A small protein rich snack before bed can help with night hunger but large meals late at night create a burden for the liver. Finish meals a few hours before bedtime. The liver kicks into gear at 11pm so being asleep by then is ideal.
10. Reduce fluids before bedtime
I’m training my son to drink more during the day so he won’t need pull-ups at night. Just pretend you are 5 years old! My mom has sage advice for parents. Ask yourself if getting your kid up to pee in the night is more of a priority than your sleep.
11. Nap or no nap?
I teach meditation to my patients. I find if someone calms their nervous system for 5-20min during the afternoon it can support a deeper sleep later. People may or may not nap as part of the practice. I don’t see any problem with this however long naps may inhibit sleep later on.
12. Avoid these because we know they interfere with sleep
Alcohol raises our body temperature and requires that the liver clear it. Ever wake up between 1am and 3am after having a drink? Cigarettes and some medications also make sleep more elusive.
13. Black out your room, hide the clock and wake naturally if possible
This is basic but an incredibly important game-changer. Buy black-out curtains. Don’t use night-lights except in the bathroom. Turn your digital clock away from your bed while you sleep. Don’t wake to an alarm as much as possible.
14. Creat an extended sleep schedule
For anyone who has suffered from sleep problems an extended sleep schedule can support getting more sleep. Research shows that allowing a longer period of time in bed does increase the amount of sleep people get.
15. Only use your bedroom for sleep and sex
Train your body to expect only rest and pleasure in this space by creating this. Bedrooms ought to be a place of sanctuary from the world.
An Important Ally: Your Morning Awakening Response
Its best to get up when you first wake up. By exposing your eyes to bright full-spectrum light you are stimulating the cortisol awakening response (CAR). This accounts for half or more of our daily cortisol secretion. Remember the cortisol is anti-inflammatory and an important hormone that works synergistically with melatonin. Doing any kind of movement first thing supports morning cortisol. This could be carrying a child, going upstairs, walking your dog or going for a run. Daylight stimulates cortisol release, and darkness stimulates melatonin.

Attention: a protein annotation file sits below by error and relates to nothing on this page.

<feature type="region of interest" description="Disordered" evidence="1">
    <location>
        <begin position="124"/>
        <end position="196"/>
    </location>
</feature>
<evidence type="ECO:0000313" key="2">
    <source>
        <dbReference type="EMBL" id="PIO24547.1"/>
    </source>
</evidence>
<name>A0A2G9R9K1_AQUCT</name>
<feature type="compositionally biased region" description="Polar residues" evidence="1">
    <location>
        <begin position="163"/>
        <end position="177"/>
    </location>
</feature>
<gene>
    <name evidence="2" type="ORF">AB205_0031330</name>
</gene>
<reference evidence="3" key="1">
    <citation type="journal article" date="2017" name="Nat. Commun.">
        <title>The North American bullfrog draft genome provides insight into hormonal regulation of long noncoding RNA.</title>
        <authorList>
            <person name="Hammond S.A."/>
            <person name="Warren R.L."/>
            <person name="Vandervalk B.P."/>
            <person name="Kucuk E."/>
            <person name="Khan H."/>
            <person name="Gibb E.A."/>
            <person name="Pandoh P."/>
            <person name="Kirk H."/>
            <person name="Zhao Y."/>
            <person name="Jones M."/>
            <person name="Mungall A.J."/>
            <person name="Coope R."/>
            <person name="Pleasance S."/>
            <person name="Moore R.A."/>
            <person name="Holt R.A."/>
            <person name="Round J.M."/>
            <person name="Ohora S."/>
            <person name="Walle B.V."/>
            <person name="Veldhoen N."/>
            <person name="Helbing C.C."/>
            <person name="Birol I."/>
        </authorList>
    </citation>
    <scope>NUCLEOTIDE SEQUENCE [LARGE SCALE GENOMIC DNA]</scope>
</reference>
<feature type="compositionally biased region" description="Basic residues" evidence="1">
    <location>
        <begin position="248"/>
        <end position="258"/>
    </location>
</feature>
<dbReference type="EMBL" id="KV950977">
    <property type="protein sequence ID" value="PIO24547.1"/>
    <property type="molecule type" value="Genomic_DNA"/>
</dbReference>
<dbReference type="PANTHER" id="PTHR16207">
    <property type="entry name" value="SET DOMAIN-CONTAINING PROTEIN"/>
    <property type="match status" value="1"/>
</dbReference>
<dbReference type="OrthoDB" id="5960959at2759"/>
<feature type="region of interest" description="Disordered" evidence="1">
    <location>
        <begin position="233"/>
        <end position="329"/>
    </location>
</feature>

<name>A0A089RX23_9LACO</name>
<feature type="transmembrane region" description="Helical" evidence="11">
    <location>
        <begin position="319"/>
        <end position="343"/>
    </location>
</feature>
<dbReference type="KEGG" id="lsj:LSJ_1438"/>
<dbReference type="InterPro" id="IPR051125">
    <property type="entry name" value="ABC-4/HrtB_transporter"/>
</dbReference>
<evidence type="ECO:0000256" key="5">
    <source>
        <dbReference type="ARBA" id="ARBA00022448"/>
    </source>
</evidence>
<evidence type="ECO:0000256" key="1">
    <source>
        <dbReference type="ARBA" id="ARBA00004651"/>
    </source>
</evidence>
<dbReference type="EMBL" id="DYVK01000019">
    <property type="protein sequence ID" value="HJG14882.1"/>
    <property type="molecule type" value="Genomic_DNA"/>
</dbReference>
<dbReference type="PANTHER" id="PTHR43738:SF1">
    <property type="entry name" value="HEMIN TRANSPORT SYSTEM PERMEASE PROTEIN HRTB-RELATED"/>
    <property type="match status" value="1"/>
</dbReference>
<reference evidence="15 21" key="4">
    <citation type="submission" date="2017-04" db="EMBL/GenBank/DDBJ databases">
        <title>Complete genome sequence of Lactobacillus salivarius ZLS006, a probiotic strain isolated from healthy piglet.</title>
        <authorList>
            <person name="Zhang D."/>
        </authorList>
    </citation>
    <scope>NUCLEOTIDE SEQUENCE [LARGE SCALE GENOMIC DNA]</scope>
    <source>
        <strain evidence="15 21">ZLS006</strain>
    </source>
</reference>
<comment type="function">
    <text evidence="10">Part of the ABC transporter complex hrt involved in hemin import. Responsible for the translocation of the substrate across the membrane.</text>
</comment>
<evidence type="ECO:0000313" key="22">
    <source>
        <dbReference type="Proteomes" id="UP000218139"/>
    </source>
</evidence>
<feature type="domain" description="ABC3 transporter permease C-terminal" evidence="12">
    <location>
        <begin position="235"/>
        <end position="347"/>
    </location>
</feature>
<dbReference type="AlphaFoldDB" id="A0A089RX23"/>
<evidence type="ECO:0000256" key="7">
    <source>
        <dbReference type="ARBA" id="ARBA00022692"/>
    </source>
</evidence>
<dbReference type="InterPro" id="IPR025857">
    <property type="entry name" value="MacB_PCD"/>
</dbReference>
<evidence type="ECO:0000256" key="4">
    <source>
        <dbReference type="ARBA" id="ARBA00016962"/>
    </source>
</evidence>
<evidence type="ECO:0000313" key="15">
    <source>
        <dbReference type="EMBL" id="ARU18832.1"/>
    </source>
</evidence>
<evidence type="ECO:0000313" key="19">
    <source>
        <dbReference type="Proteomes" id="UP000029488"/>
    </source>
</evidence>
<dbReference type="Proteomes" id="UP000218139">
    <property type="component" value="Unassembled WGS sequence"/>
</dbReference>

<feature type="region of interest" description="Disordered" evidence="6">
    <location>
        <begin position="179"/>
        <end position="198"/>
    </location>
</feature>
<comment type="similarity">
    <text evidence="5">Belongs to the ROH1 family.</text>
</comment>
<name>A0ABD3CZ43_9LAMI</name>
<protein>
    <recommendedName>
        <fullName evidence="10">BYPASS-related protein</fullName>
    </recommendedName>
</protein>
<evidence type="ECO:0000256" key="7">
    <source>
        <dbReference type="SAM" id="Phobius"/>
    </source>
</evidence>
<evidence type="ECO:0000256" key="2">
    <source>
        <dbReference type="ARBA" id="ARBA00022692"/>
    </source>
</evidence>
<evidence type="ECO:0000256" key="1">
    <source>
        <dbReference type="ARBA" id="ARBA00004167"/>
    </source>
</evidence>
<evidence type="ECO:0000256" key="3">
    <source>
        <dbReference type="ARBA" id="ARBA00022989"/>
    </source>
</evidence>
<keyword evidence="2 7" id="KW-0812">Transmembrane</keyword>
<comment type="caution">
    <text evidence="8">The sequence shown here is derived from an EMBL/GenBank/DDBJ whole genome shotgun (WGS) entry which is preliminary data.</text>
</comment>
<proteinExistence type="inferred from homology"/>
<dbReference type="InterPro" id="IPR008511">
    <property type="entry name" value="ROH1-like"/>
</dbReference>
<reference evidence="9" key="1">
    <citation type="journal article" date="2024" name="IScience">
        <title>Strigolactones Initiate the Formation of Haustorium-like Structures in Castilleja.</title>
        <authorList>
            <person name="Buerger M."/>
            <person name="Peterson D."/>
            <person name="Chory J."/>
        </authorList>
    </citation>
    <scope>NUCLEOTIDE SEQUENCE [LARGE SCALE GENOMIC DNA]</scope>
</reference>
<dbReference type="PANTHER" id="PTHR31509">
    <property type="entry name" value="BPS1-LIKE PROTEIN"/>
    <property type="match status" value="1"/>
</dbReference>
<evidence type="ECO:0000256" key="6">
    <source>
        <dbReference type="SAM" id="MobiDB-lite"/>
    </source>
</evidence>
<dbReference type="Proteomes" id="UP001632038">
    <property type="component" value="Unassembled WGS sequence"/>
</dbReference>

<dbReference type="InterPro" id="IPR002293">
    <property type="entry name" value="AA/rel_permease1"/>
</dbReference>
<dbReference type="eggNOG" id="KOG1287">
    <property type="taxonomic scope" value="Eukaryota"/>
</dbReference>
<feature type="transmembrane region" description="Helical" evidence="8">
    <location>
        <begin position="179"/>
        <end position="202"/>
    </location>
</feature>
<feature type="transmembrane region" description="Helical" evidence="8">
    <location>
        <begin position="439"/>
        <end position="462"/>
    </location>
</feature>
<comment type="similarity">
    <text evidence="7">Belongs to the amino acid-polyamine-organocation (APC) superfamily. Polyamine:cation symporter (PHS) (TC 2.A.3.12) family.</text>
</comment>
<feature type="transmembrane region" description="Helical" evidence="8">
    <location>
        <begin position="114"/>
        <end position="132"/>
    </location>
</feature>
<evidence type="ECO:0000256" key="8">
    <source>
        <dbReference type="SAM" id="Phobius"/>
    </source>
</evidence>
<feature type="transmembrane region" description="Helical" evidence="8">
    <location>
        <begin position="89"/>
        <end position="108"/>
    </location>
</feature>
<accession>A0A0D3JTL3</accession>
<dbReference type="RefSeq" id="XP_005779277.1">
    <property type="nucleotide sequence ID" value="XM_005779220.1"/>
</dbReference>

Blue light boxes improve sleep and depression simply by stimulating this early morning response during the winter for those who have to get up before dawn or who can’t go outside first thing in the morning. Beginning to notice this response and working with it can help repair your sleep-wake cycle if its been disrupted.
HPA-D is not Adrenal Fatigue
I’ve written extensively on this topic and the reason I bring it up is because you’ll see a bunch of recommended supplements for adrenal fatigue. Insomnia is a symptom of a much more complex disorder called HPA-D. (hypothalamus pituitary adrenal dysregulation). By testing cortisol thoroughly we can see that pattern of dysfunction and supplement accordingly. Giving adaptogens to everyone is not the answer. Nervine herbs on the other hand are safe and interestingly ashwaghandha is both an adaptogen and a nervine. Some of my other favourites include skullcap, passion flower and camomile. Anything that makes you feel groggy upon awakening is inhibiting the cortisol awakening response so avoid this. Be careful using licorice as this potent herb increases cortisol. L-theanine is an amino acid that is safe to use for anyone.
Certain patterns of HPA-D require increasing cortisol at certain times of day or decreasing it. Often there’s an issue with hormone clearance pointing to excess inflammation, inhibited liver function or thyroid issues. The testing I do looks at both free circulating cortisol and total metabolized cortisol. These are not always the same. In many cases only free cortisol is tested resulting in treatment that is not neccessarily exact.
CBD is both anti-inflammatory and promotes sleep. This is why standardized extracts need to made available. For those experiencing recalitrant pain CBD can bring down the pain where other pain medications won’t. A patient of mine with insomnia and endometreosis began using CBD. Once her pain came down she was able to sleep and could start making decisions about her health. She had been unable to work for many months. I’ve seen this with backpain as well.
Thorough blood work including iron, blood sugar, thyroid and inflammatory markers is required to see a full picture and get a sense of what is going on. A gut work-up is also important. Neurotransmitters play a role in HPA-D through the gut-brain axis. Healing the gut so its producing neurotransmitters again and absorbing nutrients is the key in some patients. Supplementing with precursors like 5HTP are helpful in these patterns during treatment. You may be noticing that it can take time to get to the root cause of insomnia. Often we are also addressing trauma during treatment. When we find out what works and are sleeping more, people report feeling that they got their life back.